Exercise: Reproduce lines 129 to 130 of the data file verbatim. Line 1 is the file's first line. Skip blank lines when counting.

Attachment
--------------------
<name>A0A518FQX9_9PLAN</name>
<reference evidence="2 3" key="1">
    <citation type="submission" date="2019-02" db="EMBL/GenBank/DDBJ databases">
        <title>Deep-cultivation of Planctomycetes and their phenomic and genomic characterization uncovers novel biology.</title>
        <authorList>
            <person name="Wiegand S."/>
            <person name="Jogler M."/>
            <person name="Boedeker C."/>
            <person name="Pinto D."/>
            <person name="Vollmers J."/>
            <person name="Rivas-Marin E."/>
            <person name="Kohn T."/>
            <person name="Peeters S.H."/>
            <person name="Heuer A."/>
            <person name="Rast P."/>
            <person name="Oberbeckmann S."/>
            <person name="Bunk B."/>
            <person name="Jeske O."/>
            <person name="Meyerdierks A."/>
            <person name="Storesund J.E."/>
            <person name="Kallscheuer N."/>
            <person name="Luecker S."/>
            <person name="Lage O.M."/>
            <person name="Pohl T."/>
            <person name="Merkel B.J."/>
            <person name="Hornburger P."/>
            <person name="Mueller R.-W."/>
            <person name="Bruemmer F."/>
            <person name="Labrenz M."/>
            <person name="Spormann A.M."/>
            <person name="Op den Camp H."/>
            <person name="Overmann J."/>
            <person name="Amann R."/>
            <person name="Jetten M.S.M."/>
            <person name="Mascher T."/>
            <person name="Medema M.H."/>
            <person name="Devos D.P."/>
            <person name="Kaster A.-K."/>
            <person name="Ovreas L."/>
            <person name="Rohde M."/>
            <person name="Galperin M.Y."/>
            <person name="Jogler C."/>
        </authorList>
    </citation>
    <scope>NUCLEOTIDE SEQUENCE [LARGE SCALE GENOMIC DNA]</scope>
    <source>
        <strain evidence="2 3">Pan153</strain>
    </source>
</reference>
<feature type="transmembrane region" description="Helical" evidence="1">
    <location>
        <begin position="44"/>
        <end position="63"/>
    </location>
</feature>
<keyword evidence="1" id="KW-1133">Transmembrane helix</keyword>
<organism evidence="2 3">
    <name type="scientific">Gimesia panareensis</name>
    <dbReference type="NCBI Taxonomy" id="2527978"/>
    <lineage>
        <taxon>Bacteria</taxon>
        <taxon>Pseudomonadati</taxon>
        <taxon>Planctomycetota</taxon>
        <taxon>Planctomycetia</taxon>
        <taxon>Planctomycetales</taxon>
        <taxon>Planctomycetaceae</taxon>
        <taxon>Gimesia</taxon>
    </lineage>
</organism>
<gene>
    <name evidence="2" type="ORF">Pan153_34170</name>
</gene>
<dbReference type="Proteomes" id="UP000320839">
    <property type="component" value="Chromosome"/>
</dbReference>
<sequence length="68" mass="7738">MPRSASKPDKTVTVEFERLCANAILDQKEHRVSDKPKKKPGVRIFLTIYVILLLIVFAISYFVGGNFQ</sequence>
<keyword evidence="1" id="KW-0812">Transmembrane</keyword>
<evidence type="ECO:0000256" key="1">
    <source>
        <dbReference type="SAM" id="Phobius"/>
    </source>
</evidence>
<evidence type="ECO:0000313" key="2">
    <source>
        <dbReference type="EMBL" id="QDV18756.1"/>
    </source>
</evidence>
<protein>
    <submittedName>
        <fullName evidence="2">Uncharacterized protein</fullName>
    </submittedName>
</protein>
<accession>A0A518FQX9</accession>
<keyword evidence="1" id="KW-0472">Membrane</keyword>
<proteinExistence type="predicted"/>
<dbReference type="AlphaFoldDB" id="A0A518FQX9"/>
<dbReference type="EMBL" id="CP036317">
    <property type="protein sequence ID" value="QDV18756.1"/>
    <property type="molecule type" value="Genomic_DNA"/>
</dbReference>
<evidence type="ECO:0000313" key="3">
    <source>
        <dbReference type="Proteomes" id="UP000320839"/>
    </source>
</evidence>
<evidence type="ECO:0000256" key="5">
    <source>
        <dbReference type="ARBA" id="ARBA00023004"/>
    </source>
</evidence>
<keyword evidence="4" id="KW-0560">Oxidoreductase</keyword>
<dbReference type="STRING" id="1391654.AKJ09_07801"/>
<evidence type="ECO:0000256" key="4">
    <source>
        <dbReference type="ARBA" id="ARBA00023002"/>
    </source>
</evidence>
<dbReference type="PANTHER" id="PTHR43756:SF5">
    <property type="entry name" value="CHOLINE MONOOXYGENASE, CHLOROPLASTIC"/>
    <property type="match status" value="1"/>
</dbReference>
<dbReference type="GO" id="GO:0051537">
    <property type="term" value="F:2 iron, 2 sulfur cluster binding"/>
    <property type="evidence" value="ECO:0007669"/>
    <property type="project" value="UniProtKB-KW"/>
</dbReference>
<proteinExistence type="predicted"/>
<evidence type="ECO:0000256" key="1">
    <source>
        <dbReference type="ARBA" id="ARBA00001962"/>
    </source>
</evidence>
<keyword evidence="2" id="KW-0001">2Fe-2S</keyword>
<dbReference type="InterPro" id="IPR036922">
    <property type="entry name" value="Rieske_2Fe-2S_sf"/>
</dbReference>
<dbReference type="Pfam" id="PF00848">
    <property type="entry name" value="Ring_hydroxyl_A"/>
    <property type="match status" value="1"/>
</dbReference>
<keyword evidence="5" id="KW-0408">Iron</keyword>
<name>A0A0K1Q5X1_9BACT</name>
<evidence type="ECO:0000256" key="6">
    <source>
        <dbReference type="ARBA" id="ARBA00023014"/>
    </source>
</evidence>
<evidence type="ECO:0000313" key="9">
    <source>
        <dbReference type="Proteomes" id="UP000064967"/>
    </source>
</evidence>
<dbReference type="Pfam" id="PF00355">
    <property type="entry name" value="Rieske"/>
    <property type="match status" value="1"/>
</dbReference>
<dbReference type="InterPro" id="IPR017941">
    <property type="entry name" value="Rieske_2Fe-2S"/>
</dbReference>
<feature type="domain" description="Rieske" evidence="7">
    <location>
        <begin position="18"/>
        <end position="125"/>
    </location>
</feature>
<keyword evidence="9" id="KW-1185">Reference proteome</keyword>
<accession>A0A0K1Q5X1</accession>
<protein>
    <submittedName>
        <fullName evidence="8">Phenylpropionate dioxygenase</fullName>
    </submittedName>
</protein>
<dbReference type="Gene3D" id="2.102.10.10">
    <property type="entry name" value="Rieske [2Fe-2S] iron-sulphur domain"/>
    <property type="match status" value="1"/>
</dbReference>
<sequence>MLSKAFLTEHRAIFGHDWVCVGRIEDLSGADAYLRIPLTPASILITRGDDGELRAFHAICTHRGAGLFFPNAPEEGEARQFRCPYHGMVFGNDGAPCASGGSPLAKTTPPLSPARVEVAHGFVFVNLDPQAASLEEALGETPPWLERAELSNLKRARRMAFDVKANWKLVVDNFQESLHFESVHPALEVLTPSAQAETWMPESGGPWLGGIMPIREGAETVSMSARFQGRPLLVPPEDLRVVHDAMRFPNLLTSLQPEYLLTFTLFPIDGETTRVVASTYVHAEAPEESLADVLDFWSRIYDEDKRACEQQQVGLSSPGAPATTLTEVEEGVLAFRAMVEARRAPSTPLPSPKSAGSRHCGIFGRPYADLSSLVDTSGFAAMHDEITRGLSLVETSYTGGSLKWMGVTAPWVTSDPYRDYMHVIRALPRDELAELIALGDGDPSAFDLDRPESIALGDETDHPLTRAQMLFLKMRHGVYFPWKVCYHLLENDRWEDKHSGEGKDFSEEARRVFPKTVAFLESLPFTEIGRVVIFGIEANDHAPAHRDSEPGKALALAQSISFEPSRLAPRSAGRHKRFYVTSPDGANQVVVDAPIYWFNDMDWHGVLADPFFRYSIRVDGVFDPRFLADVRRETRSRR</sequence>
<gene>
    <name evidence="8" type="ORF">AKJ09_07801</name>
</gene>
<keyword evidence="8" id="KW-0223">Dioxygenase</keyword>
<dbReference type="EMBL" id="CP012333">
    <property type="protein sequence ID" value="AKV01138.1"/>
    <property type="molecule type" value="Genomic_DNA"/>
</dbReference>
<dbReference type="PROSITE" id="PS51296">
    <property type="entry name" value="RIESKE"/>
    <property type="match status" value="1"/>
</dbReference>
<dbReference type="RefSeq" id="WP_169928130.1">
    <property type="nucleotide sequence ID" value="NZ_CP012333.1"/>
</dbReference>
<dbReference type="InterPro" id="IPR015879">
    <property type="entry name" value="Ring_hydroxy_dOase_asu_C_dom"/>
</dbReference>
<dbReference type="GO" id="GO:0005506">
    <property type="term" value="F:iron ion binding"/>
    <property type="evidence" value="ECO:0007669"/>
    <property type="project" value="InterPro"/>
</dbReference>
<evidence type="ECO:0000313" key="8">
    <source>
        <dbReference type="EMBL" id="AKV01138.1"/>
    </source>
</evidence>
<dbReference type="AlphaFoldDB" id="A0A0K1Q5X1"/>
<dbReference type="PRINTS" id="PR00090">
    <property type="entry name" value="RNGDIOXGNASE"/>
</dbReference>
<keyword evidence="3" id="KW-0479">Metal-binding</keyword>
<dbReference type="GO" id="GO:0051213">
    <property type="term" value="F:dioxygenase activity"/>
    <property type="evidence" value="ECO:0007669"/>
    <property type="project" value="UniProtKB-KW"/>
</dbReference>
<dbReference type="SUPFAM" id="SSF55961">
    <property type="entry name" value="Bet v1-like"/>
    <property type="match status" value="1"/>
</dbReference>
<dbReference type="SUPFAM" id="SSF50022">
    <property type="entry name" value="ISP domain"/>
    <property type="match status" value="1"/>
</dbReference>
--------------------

    <source>
        <dbReference type="ARBA" id="ARBA00001962"/>